by Anna Alger
Nadia Pacey, better known as Konig, has been going through a self-professed “transitional” period in her life, leading to the release of her debut full-length, Puberty. “I went through a break up, left my home, subsequently had to leave my job – I uprooted without thinking of a contingency plan before making a move. It has been quite the learning experience, and roused a lot of mixed emotions in me. Music has been my number one distraction,” says Pacey. The craft that is evident from one’s first listen of Puberty indicates that music has been more than just a distraction for Pacey – the album a haunting yet infectious collection of pop songs with cleverly strung together spoken word recordings from her daily life.
Although Puberty was just released in July, Pacey is at work on a new album and short film, saying, “I try to balance a practiced method of writing music with spontaneous writing and pure feeling. I don’t wait to be inspired a lot of the time, I write music regardless.” I got in touch with Pacey from her Toronto home where one of her hands was healing from a recent work related accident – in retrospect, email may not have been the best method of communication:
Anna: Why did you choose to include bits of conversations as interludes on the album?
Nadia Pacey: I began having really in depth conversations with friends and family when I was making Puberty, and knew for a little while that I wanted to include skits, like on a rap album, in the tracklist. I decided to start recording conversations people had with me or recording the atmosphere of the subway when I was traveling, and thought I’d edit these down to sort of chop the album up into parts, like it’s a story. I like that the listener is given breaks from the music if they are to listen to the album all the way through, as some of the album can be quite dark.
A: In “St. Vincent (feat. Graham)” you are heard saying that St. Vincent’s song “Bring Me Your Loves,” is “kind of summarizing [your] whole album.” Why that song?
N: Honestly I was a little drunk during that conversation – but that moment was unplanned. It was very well-timed on Graham’s part, for sure. I felt those lyrics, ‘I thought you were like a dog / but you made a pet of me’ summarized the album because that was how I was feeling – that my previous relationship had turned me into someone’s pet – all of the songs draw on that feeling in some way. I was quite bitter about it. Upon further reflection it was much more complex than that.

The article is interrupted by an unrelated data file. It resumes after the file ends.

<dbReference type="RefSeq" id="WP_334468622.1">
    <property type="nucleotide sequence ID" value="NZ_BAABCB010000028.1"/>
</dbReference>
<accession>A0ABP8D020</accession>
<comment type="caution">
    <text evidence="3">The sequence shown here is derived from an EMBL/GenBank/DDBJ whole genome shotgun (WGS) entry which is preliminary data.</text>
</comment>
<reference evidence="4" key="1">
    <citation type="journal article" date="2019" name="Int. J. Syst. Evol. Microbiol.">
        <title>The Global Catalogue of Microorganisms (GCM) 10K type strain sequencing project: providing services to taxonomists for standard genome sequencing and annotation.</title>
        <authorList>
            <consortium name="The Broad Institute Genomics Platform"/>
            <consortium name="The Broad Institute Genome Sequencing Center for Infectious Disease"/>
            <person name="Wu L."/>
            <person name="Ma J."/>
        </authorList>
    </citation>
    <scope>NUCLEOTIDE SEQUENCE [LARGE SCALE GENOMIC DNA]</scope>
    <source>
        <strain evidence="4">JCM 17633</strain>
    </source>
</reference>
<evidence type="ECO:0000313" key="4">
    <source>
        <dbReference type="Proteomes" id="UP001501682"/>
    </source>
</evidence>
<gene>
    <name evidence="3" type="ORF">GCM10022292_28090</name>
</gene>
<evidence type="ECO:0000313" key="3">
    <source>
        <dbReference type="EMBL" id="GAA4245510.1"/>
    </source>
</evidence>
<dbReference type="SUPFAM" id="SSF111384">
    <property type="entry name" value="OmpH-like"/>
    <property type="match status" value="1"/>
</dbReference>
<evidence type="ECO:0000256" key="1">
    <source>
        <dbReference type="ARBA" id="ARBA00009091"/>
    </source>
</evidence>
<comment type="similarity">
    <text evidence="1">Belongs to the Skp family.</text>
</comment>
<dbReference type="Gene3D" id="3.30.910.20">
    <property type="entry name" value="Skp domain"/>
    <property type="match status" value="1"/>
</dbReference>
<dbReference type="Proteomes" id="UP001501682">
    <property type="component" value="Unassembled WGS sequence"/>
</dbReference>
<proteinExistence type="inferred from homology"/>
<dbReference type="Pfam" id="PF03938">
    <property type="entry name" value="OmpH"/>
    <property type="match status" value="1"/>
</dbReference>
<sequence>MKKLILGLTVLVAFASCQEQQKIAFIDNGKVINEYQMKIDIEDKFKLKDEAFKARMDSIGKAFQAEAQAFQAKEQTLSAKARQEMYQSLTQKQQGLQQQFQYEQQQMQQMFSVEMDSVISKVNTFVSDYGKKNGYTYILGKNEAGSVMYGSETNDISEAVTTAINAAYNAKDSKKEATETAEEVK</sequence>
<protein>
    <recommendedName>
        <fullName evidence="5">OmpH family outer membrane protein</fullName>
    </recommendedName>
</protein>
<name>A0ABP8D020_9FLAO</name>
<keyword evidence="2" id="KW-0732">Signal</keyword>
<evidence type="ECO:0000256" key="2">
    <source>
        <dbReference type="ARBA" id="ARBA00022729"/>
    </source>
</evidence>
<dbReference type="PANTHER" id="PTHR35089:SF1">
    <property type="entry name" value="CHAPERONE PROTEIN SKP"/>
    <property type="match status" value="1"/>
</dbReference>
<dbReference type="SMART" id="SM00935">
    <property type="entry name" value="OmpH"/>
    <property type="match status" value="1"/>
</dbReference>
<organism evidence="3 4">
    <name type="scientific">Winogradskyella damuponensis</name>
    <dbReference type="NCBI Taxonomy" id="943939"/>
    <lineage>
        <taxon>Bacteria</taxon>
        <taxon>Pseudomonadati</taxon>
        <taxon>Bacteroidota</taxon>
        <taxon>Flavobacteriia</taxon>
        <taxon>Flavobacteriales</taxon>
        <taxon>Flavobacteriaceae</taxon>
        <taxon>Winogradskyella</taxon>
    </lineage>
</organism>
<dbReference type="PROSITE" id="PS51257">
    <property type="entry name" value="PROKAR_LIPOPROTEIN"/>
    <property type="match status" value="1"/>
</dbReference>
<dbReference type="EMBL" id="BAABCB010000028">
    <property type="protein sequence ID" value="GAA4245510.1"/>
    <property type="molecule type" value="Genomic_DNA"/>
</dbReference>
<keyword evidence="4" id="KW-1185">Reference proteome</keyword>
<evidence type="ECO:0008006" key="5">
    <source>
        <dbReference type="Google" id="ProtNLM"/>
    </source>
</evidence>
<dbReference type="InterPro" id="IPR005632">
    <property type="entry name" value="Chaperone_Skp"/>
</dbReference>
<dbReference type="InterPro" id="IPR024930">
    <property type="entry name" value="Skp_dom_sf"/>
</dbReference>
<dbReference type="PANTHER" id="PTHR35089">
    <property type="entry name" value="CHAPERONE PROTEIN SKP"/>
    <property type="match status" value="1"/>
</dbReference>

A: On Puberty you contrast eerie synths with pop inclinations. Was this a choice made in relation to the themes of the record?
N: Actually no! That’s how I’ve always written music. I like hooks, I like pop music that sticks in your head, but I find it very difficult not to write sad songs. So even if you were to hear a fun song from me it would probably be eerie or sad in some way. Also my mom is all about choruses that hook you and I really love it when she enjoys what I do. I like writing music that my parents would listen to.
A: Which artists inspire you?
N: I don’t have many artist heroes, really. I find I’m more inspired by individual works than I am by the people who made those works. I know shamefully little about a lot of the artists whose work I love. Like the painting that’s the background of the album cover – that is Puberty by Edvard Munch. When I see it standing by itself, I am moved. But I don’t know if Munch himself inspires me, because I know very little about his life. I know that, at least for me, in order for art or artists to inspire it’s necessary that the work has candour – and these to me are works like Kanye’s Yeezus or Sufjan Stevens’ Carrie & Lowell, or The Sirens of Titan by Kurt Vonnegut.
A: There is a definite structure to the order and flow of Puberty’s songs. Were you thinking of the track listing while writing this album?
N: Yes, I thought it ought to be like when you make a mixed CD for someone. You don’t just put songs in willy nilly – the mix has a rhythm to it. Like it starts down, goes up, comes back down again, like the rising action, climax, falling action of a story.
Konig has a couple upcoming tour dates. You can catch her in southern Ontario:
September 22nd, Toronto, ON @ Burdock
October 1st, Kingston, ON @ TBA (possibly the Artel)